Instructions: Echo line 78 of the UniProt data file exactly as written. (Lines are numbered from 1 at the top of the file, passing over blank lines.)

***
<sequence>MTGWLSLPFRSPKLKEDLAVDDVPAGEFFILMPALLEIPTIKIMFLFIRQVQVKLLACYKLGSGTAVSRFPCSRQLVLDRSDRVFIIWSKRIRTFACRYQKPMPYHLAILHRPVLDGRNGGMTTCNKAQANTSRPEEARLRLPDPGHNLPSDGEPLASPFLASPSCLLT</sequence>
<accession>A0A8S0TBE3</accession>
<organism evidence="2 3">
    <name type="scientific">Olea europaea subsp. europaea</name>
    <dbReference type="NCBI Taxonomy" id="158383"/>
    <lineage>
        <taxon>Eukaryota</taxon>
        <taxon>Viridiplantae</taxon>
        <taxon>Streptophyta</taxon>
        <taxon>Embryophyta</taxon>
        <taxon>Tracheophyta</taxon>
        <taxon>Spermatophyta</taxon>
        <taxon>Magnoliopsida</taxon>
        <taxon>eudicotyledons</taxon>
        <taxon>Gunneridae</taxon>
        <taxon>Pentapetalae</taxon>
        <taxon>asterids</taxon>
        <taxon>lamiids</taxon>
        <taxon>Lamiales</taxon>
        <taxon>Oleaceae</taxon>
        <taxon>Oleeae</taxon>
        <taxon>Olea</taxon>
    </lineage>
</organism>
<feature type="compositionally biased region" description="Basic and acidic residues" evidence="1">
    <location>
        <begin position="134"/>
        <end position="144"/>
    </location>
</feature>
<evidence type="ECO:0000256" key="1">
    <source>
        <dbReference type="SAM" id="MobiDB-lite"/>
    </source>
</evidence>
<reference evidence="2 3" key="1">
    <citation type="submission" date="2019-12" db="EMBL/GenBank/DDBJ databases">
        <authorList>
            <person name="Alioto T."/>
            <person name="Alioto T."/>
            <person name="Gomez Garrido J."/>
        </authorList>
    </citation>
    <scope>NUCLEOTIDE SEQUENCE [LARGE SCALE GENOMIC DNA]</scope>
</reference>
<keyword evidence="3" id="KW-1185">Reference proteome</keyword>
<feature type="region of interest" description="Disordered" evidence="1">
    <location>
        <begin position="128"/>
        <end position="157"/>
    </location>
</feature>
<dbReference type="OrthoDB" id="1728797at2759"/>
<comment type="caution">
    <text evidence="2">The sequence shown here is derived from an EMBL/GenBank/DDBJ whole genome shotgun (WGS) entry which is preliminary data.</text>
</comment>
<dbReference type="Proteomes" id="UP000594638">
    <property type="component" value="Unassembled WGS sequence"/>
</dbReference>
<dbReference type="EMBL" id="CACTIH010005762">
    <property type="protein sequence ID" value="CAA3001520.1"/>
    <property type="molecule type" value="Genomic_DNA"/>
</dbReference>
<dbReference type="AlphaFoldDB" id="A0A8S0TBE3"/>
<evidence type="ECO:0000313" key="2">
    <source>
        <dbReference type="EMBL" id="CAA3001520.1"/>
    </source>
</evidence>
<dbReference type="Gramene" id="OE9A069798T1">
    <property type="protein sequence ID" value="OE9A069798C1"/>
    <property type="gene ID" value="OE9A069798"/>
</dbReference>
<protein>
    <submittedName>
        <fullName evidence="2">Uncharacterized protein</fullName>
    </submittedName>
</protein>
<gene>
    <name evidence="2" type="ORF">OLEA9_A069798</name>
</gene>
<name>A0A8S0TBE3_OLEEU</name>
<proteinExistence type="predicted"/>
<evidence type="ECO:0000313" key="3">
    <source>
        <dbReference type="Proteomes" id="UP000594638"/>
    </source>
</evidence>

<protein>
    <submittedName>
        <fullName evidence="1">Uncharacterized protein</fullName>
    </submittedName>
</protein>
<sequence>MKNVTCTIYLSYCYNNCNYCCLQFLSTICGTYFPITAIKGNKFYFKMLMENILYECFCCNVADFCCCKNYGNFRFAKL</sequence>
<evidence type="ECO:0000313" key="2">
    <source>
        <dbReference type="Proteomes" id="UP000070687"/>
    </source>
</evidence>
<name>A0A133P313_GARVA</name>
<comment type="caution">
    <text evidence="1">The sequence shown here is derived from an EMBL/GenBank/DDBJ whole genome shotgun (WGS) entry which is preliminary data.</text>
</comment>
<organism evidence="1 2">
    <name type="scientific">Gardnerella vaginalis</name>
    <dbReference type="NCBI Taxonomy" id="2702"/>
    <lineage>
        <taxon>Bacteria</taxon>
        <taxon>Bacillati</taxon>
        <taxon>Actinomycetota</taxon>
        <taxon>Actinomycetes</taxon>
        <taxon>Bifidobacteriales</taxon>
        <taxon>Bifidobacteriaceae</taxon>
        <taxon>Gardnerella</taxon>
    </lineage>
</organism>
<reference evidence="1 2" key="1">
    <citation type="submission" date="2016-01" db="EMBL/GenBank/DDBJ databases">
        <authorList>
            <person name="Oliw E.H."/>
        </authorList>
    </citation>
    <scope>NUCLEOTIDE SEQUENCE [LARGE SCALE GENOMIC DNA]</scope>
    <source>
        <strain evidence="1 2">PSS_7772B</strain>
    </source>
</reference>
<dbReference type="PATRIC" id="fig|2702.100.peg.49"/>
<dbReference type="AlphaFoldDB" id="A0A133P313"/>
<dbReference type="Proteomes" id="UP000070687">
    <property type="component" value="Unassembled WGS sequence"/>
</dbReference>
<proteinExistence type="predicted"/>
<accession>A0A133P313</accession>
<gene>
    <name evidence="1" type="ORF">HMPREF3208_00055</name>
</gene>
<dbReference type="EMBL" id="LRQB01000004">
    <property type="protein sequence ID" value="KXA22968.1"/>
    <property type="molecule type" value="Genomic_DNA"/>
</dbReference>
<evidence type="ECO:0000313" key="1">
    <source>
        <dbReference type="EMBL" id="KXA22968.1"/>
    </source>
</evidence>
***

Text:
</protein>